Staffing Ratio Bills Harming RN as Circulator Efforts
Publish Date: 2/16/2011
AORN’s government affairs office is seeing an increase in nurse staffing bills being introduced in the states this year. There are two approaches to nurse staffing bills: (i) mandatory nurse-to-patient staffing ratios determined by state law, and (ii) requirements in state law that each facility establish its own nurse staffing plan in accordance with its needs.
The mandatory nurse staffing ratio bill establishes minimum staffing levels and nurse-to-patient ratios for each department or unit of the hospital and sometimes includes ASCs. California implemented such a mandatory staffing bill in 2004 which required phased-in compliance by 2008. Many people believe that California’s law has resulted in hardship on hospitals without a correlating benefit for patient safety in the state. Legislated nurse-to-patient staffing ratios are widely opposed by hospital and physician groups. Hospital administrators and associations have maintained that they cannot operate under mandatory staffing laws and, if forced to do so, could have to close hospital units where compliance is not feasible, increase ER bypass, and/or limit access to services and procedures. California remains the only state to have enacted and implemented such legislation to date.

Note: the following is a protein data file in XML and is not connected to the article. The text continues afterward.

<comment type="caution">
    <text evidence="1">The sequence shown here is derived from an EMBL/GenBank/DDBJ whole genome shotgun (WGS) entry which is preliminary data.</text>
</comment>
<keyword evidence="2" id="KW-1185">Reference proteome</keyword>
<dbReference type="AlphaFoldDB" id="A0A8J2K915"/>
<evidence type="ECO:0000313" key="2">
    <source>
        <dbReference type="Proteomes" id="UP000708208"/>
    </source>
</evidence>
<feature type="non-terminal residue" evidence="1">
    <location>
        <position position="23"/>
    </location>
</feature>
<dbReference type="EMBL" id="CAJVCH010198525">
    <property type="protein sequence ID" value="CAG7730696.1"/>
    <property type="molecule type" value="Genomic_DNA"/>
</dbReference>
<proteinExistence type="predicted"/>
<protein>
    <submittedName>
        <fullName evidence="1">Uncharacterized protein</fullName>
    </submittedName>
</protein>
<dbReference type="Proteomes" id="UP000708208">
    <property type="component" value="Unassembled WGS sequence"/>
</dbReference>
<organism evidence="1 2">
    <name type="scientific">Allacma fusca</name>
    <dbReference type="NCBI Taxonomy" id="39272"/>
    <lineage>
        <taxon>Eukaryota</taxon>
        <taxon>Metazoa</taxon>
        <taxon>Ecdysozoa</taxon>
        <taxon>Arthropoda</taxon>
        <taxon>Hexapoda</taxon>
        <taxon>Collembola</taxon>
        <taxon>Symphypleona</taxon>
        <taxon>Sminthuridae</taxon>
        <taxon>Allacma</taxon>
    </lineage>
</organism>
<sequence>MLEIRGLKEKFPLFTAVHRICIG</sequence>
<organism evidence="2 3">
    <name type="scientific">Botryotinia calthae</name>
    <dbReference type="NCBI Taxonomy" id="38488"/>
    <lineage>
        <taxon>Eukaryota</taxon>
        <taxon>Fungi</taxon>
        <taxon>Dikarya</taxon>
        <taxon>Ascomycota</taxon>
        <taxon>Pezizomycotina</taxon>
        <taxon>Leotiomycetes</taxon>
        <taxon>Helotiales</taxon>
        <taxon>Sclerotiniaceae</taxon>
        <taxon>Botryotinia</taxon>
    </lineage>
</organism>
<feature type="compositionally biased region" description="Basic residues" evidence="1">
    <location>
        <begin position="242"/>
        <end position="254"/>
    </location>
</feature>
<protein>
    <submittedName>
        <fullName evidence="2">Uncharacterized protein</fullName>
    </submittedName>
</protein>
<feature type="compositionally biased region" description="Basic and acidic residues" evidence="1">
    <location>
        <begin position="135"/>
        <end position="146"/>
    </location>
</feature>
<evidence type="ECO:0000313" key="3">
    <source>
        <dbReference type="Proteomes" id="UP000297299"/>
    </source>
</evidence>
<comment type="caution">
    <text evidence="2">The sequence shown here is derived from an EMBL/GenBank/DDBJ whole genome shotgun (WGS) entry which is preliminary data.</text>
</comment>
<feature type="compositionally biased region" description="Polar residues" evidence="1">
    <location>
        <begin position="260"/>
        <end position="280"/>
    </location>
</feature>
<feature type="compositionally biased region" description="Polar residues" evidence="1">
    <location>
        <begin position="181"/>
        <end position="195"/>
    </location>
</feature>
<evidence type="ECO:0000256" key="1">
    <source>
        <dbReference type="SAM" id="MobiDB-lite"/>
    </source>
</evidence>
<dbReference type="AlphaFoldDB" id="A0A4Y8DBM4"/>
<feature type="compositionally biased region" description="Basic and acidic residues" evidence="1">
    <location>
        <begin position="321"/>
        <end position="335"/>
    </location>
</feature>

The American Nurses Association has taken the second approach for nurse staffing ratios at the federal level, but has not developed an approach at the state level. ANA would not legislate minimum staffing levels, but would require hospitals to set their own staffing plans for each department or unit based on patient acuity, patient numbers, nurse skills and experience, support staff and technology.ANA’s legislative model supports nurses creating staffing plans specific to the facility, unit and patient population, and then holding facilities accountable for adherence to those staffing plans.
In addition to advocating for RN circulator legislation, AORN’s government affairs office is monitoring staffing ratio and safe staffing legislation modeled after the ANA approach in the states this year with the help of our dedicated state legislative coordinators and NLC members. Please take a moment to educate yourself on the safe staffing principles being advanced by ANA. If there is activity in your state, please be ready to articulate how AORN’s legislative priority for RN as Circulator is based on patient safety and should not be considered a mandatory staffing ratio bill like the California model. AORN needs your voice to promote the importance of the RN circulator. Now is the time to get involved!
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